Phases of truth and reconciliation

 The best truth commission reports are not simply historical texts, but road maps towards greater respect for human rights, and it is groups and advocates outside government who are sometimes best equipped to follow these road maps. In the words of Murray Sinclair, chief commissioner of the Canadian TRC: “As commissioners, we have described for you a mountain. We have shown you the path to the top. We call upon you to do the climbing.” In response, Canadian ecumenical justice coalition KAIROS produced an educational resource booklet entitled Strength for Climbing: Steps on the Journey of Reconciliation.

This is the sort of responsive partnership work that has been carried out for some time by others in Canadian and international civil society. The Pacific Peoples’ Partnership, based in Victoria, British Columbia, has a long record of helping to build ties between First Nations communities on Vancouver Island and Indigenous Papuan communities. The Canadian Catholic Organization for Development and Peace did extensive work in Indonesian-occupied East Timor on strengthening civil society.

Civil society’s role in truth and reconciliation is vital. It falls to non-governmental groups to disseminate truth commission reports, to bring them to wider audiences, and even to do much of the work of implementing their recommendations. Indonesian and Timorese activists call this “socialization” (to translate into somewhat awkward English the Indonesian-language term sosialisasi and the Tetun-language derivative sosialisasaun). Civil- society groups may be the key agents in bringing about change: both in terms of trying to implementing change after a truth commission delivers its report, and in trying to create truth and reconciliation processes where they do not, yet, exist. Commissions are often preceded by a popular struggle for justice in the face for past wrongs, a theme seen in Papuan campaigns to “set history straight” (pelurusan sejarah). They are as often followed by a popular struggle to see justice done, not just in the words of a commission report, but in the deeds of a society’s deeds in the report’s aftermath of that report.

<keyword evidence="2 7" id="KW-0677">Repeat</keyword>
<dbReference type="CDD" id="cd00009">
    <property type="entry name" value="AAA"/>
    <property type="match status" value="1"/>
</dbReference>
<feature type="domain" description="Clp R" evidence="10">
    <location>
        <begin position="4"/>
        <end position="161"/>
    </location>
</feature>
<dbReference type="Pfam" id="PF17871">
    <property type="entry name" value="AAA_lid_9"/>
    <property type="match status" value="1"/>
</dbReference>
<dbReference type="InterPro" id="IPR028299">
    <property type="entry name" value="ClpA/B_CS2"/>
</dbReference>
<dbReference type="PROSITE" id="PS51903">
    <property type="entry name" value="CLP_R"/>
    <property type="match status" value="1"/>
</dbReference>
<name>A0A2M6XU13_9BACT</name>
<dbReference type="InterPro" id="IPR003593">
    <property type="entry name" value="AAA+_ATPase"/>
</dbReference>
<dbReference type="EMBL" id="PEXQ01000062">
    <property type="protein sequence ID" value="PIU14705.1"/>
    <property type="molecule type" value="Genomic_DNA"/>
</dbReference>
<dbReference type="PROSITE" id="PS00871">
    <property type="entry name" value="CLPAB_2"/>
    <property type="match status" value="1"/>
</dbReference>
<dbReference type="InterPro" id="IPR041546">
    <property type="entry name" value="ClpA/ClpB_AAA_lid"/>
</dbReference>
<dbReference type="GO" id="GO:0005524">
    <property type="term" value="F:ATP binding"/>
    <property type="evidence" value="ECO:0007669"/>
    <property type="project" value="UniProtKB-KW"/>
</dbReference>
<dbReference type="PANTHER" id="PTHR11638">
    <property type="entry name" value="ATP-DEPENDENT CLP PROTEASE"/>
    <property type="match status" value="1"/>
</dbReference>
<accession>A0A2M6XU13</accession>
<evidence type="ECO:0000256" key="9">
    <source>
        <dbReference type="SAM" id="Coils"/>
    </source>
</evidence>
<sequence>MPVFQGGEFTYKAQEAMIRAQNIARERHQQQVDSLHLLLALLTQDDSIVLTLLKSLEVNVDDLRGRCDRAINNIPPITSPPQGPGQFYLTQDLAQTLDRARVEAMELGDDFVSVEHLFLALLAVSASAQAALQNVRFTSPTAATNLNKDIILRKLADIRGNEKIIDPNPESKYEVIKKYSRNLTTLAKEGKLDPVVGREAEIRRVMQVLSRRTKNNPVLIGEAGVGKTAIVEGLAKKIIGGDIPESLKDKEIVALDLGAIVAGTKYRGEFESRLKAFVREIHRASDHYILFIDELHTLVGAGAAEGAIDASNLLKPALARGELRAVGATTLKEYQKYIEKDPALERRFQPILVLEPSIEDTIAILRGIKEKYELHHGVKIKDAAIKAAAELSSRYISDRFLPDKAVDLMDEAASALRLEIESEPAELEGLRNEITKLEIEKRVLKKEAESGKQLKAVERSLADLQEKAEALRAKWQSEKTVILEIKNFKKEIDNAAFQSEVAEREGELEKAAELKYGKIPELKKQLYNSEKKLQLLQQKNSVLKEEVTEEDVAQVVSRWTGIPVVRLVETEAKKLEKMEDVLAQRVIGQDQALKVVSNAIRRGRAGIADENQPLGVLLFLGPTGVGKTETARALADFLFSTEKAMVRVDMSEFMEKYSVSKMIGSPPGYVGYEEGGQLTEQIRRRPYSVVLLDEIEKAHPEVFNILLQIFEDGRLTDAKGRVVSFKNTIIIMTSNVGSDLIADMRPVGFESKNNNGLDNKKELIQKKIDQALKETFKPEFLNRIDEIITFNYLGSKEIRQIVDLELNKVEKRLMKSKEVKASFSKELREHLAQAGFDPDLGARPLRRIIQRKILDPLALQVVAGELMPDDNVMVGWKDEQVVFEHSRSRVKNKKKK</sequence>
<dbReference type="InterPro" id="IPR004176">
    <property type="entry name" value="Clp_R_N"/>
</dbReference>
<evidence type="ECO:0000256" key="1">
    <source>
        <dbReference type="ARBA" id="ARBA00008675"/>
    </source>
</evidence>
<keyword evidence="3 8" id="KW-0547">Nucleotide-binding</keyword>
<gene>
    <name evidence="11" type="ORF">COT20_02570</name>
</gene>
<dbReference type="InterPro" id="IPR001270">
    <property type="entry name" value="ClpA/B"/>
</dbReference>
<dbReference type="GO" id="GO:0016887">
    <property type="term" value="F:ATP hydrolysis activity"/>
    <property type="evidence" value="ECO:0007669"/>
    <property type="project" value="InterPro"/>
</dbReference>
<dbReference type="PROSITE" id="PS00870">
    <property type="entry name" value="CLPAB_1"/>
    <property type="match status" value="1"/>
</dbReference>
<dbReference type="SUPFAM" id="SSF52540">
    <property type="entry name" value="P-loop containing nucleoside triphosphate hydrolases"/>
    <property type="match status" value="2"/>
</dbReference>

This conclusion implies also that there are phases in truth and reconciliation processes: a “before” and an “after” that are as important as the phase of the truth commission itself. In her research on wars, political scientist Cynthia Enloe has argued that we should for the importance of seeing war as not simply as an event bounded by start and end dates, but as a process having “pre-war” and “post-war” phases. This framework can be applied to truth and reconciliation commissions, too. Truth commissions are a valuable tool, but they often lack follow-up mechanisms to implement their recommendations. The existing literature looks in detail at the operational phases of truth commissions. It is now starting to pay more attention to the campaigns to establish truth processes, and to efforts to implement truth commission recommendations, and to the role of activists and civil- society organizations in creating the context for truth commissions and pushing for follow-up action.

– excerpted from the introduction to Flowers in the Wall: Truth & Reconciliation in Timor-Leste, Indonesia and Melanesia. Click here to access in open access full text.


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